“On 2nd August, 1973, my family set off for Summerland, a huge new entertainment complex on the Isle of Man. I was five.

Before that day ended, the cries of excitement that rang within its plastic walls turned to screams of fright and pain.

A fire that had been started outside crept through a wall that wasn’t fire-resistant and found a concealed void where the flames gathered momentum, drawn upwards by gaps at the ends of Summerland’s terraces. Soon the walls and roof were ablaze. Flaming balls of melted plastic fell on those trying to escape.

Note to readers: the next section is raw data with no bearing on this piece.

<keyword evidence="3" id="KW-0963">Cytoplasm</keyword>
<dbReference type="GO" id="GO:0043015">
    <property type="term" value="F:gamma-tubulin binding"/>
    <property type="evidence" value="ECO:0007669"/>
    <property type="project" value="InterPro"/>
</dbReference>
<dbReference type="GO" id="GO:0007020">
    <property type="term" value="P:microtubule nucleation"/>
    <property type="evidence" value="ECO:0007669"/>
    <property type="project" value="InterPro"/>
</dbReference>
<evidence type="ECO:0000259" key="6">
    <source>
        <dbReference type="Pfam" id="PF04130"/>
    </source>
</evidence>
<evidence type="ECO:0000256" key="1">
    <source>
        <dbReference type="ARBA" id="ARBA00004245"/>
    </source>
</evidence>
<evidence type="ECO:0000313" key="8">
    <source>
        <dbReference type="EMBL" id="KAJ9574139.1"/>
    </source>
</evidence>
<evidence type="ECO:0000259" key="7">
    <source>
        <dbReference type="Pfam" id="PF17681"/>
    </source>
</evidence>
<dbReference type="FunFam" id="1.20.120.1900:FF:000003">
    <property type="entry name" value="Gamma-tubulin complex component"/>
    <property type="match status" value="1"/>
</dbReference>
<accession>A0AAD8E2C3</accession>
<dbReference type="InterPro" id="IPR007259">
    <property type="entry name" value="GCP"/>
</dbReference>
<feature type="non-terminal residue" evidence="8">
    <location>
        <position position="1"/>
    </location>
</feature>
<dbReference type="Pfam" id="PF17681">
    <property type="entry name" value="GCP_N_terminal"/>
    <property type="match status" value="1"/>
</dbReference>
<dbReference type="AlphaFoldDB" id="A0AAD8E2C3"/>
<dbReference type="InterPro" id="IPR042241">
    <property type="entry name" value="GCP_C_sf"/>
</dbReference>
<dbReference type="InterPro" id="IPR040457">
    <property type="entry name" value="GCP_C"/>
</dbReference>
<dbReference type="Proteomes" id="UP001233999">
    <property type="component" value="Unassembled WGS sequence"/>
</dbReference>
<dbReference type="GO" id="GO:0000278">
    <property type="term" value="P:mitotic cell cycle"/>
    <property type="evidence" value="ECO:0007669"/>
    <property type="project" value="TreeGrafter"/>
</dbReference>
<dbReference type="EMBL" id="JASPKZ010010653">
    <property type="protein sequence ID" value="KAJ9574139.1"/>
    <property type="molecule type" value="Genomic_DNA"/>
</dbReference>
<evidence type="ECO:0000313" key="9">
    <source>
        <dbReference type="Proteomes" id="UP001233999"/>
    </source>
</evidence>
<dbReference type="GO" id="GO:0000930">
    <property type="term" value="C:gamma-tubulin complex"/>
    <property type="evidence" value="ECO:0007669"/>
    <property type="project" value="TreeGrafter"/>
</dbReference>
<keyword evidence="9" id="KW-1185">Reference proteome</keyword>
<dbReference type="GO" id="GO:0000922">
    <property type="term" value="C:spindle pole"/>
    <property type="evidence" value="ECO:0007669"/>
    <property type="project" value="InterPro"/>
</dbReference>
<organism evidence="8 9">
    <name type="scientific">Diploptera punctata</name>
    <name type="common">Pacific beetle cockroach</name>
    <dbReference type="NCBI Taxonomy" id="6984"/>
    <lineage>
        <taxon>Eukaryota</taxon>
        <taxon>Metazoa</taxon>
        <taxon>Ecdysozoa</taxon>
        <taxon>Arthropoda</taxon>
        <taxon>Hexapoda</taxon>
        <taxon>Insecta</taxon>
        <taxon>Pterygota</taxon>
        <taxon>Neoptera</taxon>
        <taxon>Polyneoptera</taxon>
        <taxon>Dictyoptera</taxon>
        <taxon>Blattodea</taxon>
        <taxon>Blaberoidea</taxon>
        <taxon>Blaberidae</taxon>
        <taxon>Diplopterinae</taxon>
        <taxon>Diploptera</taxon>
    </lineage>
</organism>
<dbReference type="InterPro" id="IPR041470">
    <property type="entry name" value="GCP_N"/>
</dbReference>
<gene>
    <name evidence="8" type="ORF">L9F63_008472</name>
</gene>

My father and my two-year-old sister got out, but Mum and I were trapped, caught up in the panicking crowd. We had to run through the flames and go back up the stairs, there was nowhere else to go. I already had third degree burns at this point, the skin was hanging off my legs.

How we survived, I don’t know. My injuries were life-changing. But hardest to cope with was the silence of Summerland. At the time this was the biggest peacetime loss of life from fire (50 people died) but it has been referred to as the “forgotten tragedy…”

I believed that changes in regulations after Summerland would prevent other tragedies. Then in June, 2017, the unthinkable happened at Grenfell Tower, and the nightmare began again…”